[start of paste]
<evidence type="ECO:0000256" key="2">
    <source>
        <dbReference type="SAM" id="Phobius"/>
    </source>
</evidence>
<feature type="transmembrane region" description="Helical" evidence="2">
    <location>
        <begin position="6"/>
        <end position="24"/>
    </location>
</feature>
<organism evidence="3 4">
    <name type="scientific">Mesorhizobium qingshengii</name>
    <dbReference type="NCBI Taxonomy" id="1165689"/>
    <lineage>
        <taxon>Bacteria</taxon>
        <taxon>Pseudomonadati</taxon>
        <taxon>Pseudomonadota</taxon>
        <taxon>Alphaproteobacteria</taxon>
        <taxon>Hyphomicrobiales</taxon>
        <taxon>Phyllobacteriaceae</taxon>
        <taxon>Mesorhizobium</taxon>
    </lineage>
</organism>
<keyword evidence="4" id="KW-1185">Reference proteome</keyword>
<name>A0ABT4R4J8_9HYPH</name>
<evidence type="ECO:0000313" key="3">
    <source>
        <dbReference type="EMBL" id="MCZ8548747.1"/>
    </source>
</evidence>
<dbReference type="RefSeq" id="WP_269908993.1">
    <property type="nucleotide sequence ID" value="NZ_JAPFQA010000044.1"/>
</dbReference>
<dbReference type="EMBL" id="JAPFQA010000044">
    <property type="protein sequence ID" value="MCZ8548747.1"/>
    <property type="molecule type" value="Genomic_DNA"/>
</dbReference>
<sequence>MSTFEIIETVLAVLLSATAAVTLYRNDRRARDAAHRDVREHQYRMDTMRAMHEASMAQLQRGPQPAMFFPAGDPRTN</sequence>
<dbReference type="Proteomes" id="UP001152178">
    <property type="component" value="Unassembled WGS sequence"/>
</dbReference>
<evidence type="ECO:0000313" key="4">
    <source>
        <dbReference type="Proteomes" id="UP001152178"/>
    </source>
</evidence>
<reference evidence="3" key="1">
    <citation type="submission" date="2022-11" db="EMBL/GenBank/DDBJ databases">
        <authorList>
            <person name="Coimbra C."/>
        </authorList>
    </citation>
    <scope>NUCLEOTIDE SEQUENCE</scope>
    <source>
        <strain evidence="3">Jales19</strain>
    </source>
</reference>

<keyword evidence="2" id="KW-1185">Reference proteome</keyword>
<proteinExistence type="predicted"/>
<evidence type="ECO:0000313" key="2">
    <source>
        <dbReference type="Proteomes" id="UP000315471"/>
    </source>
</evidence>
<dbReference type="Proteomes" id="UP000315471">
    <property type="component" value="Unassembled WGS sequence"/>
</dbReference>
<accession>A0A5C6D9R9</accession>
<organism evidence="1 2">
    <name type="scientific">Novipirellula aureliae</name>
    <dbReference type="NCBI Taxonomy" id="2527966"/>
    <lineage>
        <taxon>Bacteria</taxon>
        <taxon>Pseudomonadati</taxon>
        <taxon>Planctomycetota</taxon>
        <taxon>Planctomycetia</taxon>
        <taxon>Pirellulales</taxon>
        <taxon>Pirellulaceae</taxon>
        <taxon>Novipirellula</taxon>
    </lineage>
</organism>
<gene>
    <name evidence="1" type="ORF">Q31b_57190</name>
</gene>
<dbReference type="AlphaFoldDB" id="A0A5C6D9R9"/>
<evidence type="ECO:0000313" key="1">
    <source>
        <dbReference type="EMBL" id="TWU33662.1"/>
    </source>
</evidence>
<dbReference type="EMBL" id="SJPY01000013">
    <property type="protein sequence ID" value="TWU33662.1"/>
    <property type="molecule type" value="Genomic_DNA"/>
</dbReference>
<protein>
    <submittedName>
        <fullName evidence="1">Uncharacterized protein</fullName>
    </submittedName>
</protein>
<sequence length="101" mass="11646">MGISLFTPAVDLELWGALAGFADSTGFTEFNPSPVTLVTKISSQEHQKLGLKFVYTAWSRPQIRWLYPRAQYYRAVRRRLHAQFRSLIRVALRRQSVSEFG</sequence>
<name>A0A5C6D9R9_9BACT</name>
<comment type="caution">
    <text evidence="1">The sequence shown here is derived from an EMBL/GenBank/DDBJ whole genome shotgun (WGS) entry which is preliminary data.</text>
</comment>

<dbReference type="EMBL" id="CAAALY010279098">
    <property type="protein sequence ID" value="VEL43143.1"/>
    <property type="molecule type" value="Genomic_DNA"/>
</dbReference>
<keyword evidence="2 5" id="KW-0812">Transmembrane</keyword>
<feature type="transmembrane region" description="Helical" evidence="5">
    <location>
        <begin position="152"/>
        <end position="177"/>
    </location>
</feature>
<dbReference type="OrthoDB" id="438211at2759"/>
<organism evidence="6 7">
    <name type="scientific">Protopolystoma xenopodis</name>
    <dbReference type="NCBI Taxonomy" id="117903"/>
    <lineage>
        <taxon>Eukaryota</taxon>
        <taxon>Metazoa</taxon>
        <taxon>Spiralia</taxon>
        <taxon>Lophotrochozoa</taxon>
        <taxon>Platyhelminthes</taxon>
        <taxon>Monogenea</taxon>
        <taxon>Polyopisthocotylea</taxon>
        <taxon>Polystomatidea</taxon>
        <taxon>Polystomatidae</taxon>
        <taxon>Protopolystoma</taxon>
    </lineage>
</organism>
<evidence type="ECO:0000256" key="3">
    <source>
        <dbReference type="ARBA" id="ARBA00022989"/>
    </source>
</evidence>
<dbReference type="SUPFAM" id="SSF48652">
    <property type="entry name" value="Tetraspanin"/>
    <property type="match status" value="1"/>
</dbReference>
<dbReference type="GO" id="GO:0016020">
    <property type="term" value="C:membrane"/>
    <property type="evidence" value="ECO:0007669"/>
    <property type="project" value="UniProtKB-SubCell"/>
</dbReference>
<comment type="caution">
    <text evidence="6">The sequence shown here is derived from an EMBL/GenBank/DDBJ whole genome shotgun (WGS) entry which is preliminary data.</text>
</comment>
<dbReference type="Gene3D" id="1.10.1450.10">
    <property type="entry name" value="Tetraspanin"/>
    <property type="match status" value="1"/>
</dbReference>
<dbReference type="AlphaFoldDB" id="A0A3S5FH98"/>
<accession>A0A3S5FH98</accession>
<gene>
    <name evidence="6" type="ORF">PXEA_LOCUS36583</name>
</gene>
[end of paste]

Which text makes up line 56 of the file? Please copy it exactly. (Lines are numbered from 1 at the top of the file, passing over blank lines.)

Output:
        <strain evidence="3">Jales19</strain>